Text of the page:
So for all my complaining about how long this process has taken, things are finally beginning to happen. No one expected anything to happen as fast as I would like (since patience is not my virtue), but in my opinion it’s even slower than I’d expected. I try to be calm, but I can’t wait to move. That said, it is gratifying to drive by and see very visible changes.
First, we saw the lot cleared. The uneven ground was leveled and some of the trees, which needed to be removed, were bulldozed out and left at the back of the lot. I admit, I’d hoped for something truly interesting and historical to be turned up during this process – Dignowity is, after all, the oldest suburb of San Antonio. Nothing, unfortunately, came to light except for a couple rusted old cans and some miscellaneous car parts.
Next, the form for the foundation was built – the plywood box, held up by 2×4 framing. This was a quick job, and for the first time really made it possible for us to understand the scale of the house (which is much bigger than I personally expected). We decided at this point to celebrate with beer, since we’re quite prepared to celebrate every step in the process. This felt much bigger than it probably was. After the form was in place, it had to be inspected to make sure that it was the correct distance from the property line on one side and the setback in the front.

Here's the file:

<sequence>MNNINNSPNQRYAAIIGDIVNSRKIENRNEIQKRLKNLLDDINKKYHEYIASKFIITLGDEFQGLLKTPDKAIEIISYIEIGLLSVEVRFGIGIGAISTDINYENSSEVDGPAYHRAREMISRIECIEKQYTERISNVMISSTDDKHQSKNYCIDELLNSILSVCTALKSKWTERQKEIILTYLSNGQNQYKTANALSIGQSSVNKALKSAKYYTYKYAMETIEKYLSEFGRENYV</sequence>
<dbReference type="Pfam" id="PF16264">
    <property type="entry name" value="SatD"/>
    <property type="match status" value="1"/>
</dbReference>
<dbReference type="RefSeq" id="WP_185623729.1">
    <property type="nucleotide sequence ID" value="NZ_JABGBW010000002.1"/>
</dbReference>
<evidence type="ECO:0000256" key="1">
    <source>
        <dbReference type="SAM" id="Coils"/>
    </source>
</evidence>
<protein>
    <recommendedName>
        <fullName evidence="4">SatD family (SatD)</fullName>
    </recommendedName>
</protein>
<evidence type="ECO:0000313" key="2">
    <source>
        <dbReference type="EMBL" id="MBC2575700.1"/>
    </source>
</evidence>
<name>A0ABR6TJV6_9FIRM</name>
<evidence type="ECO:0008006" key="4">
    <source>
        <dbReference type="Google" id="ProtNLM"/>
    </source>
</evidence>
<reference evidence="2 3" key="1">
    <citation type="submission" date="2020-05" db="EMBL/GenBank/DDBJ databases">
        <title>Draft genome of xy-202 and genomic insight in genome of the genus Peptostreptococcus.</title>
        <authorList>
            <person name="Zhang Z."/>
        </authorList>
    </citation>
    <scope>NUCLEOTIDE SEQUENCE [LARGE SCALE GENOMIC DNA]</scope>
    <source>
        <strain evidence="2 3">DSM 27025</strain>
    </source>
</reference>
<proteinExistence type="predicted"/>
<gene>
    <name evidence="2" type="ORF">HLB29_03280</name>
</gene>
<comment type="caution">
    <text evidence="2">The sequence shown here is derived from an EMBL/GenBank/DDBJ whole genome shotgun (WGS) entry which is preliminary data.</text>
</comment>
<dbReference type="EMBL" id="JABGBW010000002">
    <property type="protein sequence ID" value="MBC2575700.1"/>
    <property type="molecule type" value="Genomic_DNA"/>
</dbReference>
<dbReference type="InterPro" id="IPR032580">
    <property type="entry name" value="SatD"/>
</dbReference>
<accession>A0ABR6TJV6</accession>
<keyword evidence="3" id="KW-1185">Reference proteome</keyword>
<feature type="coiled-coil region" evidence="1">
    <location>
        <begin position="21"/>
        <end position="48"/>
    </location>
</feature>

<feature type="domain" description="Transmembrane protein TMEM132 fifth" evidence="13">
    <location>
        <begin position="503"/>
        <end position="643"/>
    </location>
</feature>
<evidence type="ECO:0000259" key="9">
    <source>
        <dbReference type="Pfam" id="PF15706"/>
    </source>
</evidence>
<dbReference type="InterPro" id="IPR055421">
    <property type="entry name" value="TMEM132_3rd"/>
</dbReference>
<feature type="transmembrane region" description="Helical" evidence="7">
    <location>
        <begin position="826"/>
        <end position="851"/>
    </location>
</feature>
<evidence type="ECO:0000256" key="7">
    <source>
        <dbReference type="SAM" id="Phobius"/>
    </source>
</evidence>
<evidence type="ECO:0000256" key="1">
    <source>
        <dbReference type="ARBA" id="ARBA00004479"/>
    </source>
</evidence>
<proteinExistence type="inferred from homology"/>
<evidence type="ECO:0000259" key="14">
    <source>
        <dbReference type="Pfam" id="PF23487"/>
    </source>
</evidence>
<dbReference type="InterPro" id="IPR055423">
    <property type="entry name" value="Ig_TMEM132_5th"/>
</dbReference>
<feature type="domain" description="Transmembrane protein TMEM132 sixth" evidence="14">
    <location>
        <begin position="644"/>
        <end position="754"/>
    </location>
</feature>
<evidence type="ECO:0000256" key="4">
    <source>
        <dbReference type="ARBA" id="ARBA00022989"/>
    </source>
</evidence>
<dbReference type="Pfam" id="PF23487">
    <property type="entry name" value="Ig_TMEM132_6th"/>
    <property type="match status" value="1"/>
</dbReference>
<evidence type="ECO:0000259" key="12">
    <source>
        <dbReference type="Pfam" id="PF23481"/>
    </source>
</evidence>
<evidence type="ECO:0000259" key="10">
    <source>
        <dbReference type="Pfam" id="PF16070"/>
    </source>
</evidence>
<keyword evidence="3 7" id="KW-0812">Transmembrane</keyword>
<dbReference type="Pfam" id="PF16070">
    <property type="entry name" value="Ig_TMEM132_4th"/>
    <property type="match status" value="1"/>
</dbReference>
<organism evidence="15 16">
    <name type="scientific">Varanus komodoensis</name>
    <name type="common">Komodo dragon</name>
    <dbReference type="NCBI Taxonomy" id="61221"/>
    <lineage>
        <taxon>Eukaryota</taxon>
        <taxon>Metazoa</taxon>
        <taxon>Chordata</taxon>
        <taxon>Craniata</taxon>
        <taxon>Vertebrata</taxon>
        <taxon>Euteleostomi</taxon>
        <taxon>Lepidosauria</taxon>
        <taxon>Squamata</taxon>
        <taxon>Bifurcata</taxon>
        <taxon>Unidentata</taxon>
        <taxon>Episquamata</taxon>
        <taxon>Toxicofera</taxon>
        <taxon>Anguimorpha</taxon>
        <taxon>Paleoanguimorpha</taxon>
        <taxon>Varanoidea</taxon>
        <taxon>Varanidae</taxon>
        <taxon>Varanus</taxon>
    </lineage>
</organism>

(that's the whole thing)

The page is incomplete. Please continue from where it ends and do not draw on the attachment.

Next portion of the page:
When this inspection was complete, the waste water pipes were dug into place. This let us see where the downstairs half-bath and the kitchen sink would eventually be. Like the forms themselves, the pipes also had to be inspected, and we found a green form attached to one indicating the seal of approval. One interesting thing we did see when the pipes were dug into place was a section of the original waste pipes, which were made out of terra cotta.
Next, they dug out the foundation and filled it with sections of aggregate. The Historic Design and Review Commission required us to include a foundation which matched the height of other pier-and-beam foundations in the neighborhood, so the aggregate was used to add volume and increase the height. There was one trench in the midst of the aggregate sections running the length of the house and several running perpendicular to that one. Another trench ran even deeper all around the perimeter next to the plywood forms. Interestingly, there was a layer of bricks several feet below ground level, which we assumed had been part of the original foundation.
Over and around the sections of aggregate, then, went the rebar. This took two days to complete. It filled the trenches and crisscrossed the surface of the aggregate sections. The rebar made it much more difficult to walk around the site, but that didn’t stop us, especially when we felt the need to give someone the “grand tour”.
Since the rebar has been done, we’ve seen a water pipe go in through one of the outside trenches. The temporary electricity is also being put in, and the structural engineer must come out one last time to make sure that everything has been installed according to his plans. The pour should happen sometime in the next week, and the walls should start going up a week or so into September. Again, not as fast as I would wish, but not bad.